(Just to be clear: we're talking primarily about paddlesports here, although many of the arguments apply to other surface-water sports like dinghy sailing and surfing. This is not meant to address the concerns of SCUBA divers.)
Left: "Shorty" and full-length wetsuits (Photo courtesy David Corby, GNU Free Documentation License)
Right: Drysuits (Mythic Gear photo by Rapid Shooters Maine)
How they Work
Wetsuits are made of foamed neoprene rubber. This thick, spongy material contains thousands of tiny bubbles of nitrogen. The heat from your body warms the trapped gas, which acts like a buffer between you and the cold water outside the suit. Wetsuits allow water to enter, but contrary to popular belief, they do not work by trapping that water and using your body heat to warm it up. Water flushes in and out of a wetsuit too quickly to function as an insulating medium.
Drysuits are generally made of layers of nylon and plastic membranes that provide a waterproof barrier to keep you dry. Body heat transfers into water about 20 times faster than it does into air, so simply by keeping you dry, a drysuit goes a long way toward conserving your body heat. But inside a drysuit, you also wear insulating clothing. This traps air, which is warmed by your body heat, and so slows heat loss through the drysuit fabric.
Drysuits cost a lot more than wetsuits. You can get an entry-level wetsuit for about $50, and a pretty good one for $150-250. The least expensive drysuit costs $250, and most cost around $1,000.
Hands-down, drysuits keep you warmer. This is true whether you're wet from numerous brief immersions while playboating, or in the water due to a capsize. We're not aware of any empirical tests that compare their warmth-conserving performance, but one need only go boating in equally cold water in the two types of garments to be quickly convinced. When wearing a drysuit, you can stay warm when immersed in cold water. In a wetsuit, you're cold – just not as cold as you'd be without it.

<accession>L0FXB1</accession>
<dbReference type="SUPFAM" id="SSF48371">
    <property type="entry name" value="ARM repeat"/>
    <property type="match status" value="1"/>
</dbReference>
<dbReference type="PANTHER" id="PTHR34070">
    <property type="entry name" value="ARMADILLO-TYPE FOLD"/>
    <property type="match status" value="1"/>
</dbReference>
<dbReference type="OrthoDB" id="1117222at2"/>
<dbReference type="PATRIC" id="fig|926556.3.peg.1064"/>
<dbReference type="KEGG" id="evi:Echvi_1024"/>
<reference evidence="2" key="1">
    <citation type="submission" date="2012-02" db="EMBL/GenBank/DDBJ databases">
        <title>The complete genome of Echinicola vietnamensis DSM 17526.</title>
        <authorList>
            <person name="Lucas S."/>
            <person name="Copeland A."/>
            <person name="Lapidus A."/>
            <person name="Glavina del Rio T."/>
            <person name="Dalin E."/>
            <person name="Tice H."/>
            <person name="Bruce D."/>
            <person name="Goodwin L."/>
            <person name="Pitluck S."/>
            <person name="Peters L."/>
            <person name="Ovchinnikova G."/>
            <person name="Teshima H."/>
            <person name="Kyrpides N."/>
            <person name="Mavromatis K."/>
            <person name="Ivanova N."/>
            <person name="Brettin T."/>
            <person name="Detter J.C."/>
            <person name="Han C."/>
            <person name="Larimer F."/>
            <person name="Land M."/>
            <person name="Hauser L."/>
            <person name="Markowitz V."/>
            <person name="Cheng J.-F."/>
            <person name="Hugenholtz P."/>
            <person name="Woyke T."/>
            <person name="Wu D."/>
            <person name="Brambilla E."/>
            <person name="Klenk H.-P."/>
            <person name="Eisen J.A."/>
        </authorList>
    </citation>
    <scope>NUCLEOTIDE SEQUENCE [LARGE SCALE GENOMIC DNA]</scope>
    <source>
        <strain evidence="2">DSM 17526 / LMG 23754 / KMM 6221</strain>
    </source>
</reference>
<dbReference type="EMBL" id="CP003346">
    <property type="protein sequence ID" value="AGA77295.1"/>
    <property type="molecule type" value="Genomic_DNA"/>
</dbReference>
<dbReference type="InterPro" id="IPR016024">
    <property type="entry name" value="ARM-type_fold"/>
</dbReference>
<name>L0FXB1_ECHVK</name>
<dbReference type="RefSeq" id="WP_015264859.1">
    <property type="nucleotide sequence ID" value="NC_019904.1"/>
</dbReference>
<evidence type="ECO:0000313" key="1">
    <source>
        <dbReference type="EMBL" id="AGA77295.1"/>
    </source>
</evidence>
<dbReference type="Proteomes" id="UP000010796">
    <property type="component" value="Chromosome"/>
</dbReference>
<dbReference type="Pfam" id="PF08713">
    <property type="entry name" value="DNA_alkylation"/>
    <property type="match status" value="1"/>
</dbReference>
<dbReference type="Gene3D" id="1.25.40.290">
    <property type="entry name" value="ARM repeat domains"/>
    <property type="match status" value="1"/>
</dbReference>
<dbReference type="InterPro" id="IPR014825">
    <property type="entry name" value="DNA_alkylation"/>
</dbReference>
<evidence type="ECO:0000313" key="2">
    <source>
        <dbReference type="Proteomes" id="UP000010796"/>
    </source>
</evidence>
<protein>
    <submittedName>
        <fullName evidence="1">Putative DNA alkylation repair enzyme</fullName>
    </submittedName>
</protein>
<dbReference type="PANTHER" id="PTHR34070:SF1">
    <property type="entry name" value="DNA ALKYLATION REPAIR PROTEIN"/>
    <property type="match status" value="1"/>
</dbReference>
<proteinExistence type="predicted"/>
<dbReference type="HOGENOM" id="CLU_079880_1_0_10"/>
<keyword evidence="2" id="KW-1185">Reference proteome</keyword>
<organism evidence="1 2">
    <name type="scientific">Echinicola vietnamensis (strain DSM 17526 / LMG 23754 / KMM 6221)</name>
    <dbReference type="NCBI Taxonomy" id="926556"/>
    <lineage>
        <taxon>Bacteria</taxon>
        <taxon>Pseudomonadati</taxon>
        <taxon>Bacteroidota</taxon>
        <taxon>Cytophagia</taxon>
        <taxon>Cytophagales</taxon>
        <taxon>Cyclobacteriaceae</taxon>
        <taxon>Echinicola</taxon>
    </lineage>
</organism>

This is a more subjective quality. Some people find the neck gaskets on drysuits uncomfortable, and that discomfort can range from mild to panic-inducing. On the other hand, wetsuits tend to bunch up uncomfortably at the knees and elbows, where drysuits behave more like "regular" clothing.
When paddling, the thin nylon sleeves of a drysuit are somewhat less constricting than the neoprene sleeves of a full-length wetsuit. Paddlers who wear farmer John (i.e., sleeveless) wetsuits usually also wear a semi-dry top or splash jacket, which have about the same effect on arm and shoulder mobility as a drysuit.
Buoyancy and Swimming
Drysuits can be somewhat awkward to swim in, due to the trapped volume of air that always rises to the highest point inside the suit. The buoyancy of a wetsuit is evenly distributed and does not shift, making swimming more natural.
Ease of use
Lacking gaskets and waterproof zippers, wetsuits are easier and quicker to put on than drysuits when they're dry. When they're wet, on the other hand, wetsuits require a good deal of tugging to put on and take off, while drysuits slip on and off easily.
A torn wetsuit loses little of its insulating performance, except immediately over the part of the body exposed by the tear. If a torn drysuit permits water to enter and saturate the undergarments, then the suit's insulating qualities are lost. In most cases, however, only a small amount of water enters, so the drysuit retains most of its insulating properties.
The fear of a damaged drysuit filling with water and "dragging you down" is unfounded. The water inside a torn drysuit is no denser than the water outside it, so it has no effect on your buoyancy. On the other hand, a drysuit filled with water will certainly be awkward to swim in, and it might make it difficult to re-enter a boat following a capsize. But very few drysuit tears are so extensive that they allow a great deal of water to enter, and we are not aware of any instances in which a paddler drowned due to a water-filled drysuit.